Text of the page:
E-Bike Safety Standards and Regulations in the United States: An Overview

Posted on 3 Comments

E-bikes Regulations in the United States

E-bikes are defined as bicycles with an electric motor that provides pedal assistance and allows riders to accelerate their pace. If you are planning to import and sell E-bikes in the United States, this article provides an overview of regulations and standards requirements for E-bikes – including CPSC standards, documentation, testing, and much more.

Mentioned Products

  • Pedal-assist electric bike
  • Throttle electric bike
  • Speed pedelec electric bike
  • Hub motor electric bike

  • We Help Brands & Importers With Product Compliance (US & EU)

    • Book a free consultation call today with Ivan Malloci to learn how we can help you with:
    • Product Requirements Lists
    • Product Certification
    • Product & Packaging Labeling
    • Lab Testing


E-Bikes CPSC Standards

CPSC requires that all types of bicycles including E-bikes shall comply with the requirements for braking, protrusions, structural integrity, and reflectors. Otherwise, the product will be banned under the Federal Hazardous Substance Act.

For E-bikes product, here are some applicable standards provided by CPSC:

  • 16 CFR Part 1512 – Requirements for bicycles
  • 16 CFR Part 1303 – Ban of lead-containing paint

CPSC standards are generally voluntary but they serve as a good reference point for importers at the product design stage. Here are some more requirement examples under the CPSC standards:

1. E bike’s pedals shall have treads on both sides.

2. Recommended inflation pressure shall be molded on the sidewalls of tires.

3. The E-bike seat (if any) shall have a permanent mark or circle showing the minimum depth.

4. The instruction manual shall be attached to its frame or provided in the packaging.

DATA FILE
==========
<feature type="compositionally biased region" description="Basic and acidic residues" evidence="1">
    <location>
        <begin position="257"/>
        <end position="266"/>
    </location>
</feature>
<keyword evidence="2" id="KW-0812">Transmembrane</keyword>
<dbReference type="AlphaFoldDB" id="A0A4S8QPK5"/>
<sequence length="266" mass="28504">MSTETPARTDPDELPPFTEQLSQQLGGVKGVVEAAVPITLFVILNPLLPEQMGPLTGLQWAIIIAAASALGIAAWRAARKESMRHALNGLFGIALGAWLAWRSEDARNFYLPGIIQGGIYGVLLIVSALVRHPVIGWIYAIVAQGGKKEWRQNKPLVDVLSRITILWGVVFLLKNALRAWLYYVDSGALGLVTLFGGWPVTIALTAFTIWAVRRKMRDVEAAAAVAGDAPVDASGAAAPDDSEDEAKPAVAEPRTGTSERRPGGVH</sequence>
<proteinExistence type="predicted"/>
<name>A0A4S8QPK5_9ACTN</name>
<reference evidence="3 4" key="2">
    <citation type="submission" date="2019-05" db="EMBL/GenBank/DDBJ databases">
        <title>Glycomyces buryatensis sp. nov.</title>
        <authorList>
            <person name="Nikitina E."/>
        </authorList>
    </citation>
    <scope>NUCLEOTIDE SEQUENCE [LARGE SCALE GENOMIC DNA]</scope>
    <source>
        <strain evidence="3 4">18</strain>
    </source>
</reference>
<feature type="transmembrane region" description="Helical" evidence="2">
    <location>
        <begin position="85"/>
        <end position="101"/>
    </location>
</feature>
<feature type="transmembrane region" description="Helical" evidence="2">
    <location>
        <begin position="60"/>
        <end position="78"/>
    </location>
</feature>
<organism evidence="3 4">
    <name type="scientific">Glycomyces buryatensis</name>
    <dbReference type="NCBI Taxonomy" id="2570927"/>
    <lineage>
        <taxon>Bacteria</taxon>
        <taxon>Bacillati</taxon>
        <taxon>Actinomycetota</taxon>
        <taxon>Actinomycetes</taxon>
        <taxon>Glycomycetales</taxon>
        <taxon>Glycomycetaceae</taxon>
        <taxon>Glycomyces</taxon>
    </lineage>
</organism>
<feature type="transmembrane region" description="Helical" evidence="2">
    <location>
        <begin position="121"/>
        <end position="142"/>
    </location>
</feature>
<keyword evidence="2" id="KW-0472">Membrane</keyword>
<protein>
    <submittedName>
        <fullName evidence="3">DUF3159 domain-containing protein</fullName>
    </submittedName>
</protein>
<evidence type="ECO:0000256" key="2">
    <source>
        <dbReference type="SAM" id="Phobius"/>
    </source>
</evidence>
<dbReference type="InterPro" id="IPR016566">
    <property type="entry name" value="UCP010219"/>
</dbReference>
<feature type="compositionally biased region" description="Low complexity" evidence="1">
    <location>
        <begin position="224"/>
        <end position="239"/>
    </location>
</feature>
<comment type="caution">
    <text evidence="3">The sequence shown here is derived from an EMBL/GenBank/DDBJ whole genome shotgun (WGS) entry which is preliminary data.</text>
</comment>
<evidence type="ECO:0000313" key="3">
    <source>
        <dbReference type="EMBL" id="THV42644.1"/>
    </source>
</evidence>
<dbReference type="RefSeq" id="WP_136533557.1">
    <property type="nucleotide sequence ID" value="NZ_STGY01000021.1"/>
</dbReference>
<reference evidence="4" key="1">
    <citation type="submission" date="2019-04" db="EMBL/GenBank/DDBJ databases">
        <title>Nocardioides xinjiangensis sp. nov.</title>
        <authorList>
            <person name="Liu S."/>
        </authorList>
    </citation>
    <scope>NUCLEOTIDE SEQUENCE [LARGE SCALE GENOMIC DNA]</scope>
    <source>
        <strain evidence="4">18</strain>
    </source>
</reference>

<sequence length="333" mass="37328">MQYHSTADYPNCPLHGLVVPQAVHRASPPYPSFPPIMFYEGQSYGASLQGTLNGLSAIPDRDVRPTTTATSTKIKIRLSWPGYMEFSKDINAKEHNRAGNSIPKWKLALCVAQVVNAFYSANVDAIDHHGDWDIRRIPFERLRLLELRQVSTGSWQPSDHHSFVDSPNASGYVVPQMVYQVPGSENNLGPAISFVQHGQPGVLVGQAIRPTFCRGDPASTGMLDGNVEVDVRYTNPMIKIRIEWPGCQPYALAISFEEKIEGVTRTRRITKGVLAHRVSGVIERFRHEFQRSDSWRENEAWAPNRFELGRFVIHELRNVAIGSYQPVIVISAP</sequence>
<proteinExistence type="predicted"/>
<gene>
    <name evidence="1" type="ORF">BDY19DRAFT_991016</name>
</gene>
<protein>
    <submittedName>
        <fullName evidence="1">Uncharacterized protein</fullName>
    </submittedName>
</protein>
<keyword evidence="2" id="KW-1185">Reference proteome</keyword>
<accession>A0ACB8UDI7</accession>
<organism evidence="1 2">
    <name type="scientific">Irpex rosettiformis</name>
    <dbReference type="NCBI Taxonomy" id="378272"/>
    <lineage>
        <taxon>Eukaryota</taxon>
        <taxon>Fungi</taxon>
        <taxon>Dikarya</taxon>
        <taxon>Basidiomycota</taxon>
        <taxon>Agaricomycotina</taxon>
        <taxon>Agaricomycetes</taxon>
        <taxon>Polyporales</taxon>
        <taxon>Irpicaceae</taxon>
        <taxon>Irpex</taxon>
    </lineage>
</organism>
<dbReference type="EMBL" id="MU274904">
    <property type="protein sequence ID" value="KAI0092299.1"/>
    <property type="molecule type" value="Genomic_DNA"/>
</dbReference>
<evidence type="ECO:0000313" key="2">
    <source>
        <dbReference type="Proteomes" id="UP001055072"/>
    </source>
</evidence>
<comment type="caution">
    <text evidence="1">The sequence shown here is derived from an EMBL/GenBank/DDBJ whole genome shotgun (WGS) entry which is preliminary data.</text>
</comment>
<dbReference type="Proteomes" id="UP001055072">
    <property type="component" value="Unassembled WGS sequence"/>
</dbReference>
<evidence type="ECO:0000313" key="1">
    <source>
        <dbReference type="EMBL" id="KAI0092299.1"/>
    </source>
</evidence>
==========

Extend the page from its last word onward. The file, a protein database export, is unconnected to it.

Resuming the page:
General Certificate of Conformity (GCC)

The GCC is used to certify that your imported E-bike products comply with applicable consumer product safety standards such as CPSC standards.

Importers or manufacturers must issue the GCC with a list of applicable standards (e.g.16 CFR Part 1512) and support documents such as certificates and test reports.

Here is a GCC content overview for E-bikes:

1. E-bikes name and description

2. List of applicable standards

3. Identification of the importer or manufacturer

4. Contact information: Mailing address, e-mail address, phone number

5. Date (month, year) and place (city, country) of production

6. Date (month, year) and place (city, country) of product testing

7. Third-party testing company, contact person, e-mail, phone number and address

Note: GCC is required for the shipment of E-bikes, also it shall be attached with relevant certificates.

Learn more

You can learn more about how to issue a GCC for your E-bikes in this article.

Underwriter Laboratories (UL)

Underwriter Laboratories (UL) develops and establishes standards for many categories of products including E-bikes. UL is an accredited standards developer in the US and Canada, and the standards are often seen as de facto mandatory for e-bikes and other electronics.

UL standards are generally voluntary and it is in importers’ interest to comply with the UL requirements, as they might hold liable for any injury or property damages caused by unsafe E-bikes.

UL Standards

UL 2849 – Standard for electrical systems for E-bikes, covers most safety requirements of E-bikes powered by lithium or other rechargeable battery. It provides requirements with respect to the following:

  • The electrical drive train system
  • The battery system
  • The charger system combination
  • Interconnecting wiring
  • E-bikes power inlet

Note that UL 2849 does not cover the mechanical structure of the E-bikes, importers can find additional UL standards applicable to their products on standardscatalog.ul.com.

UL Certification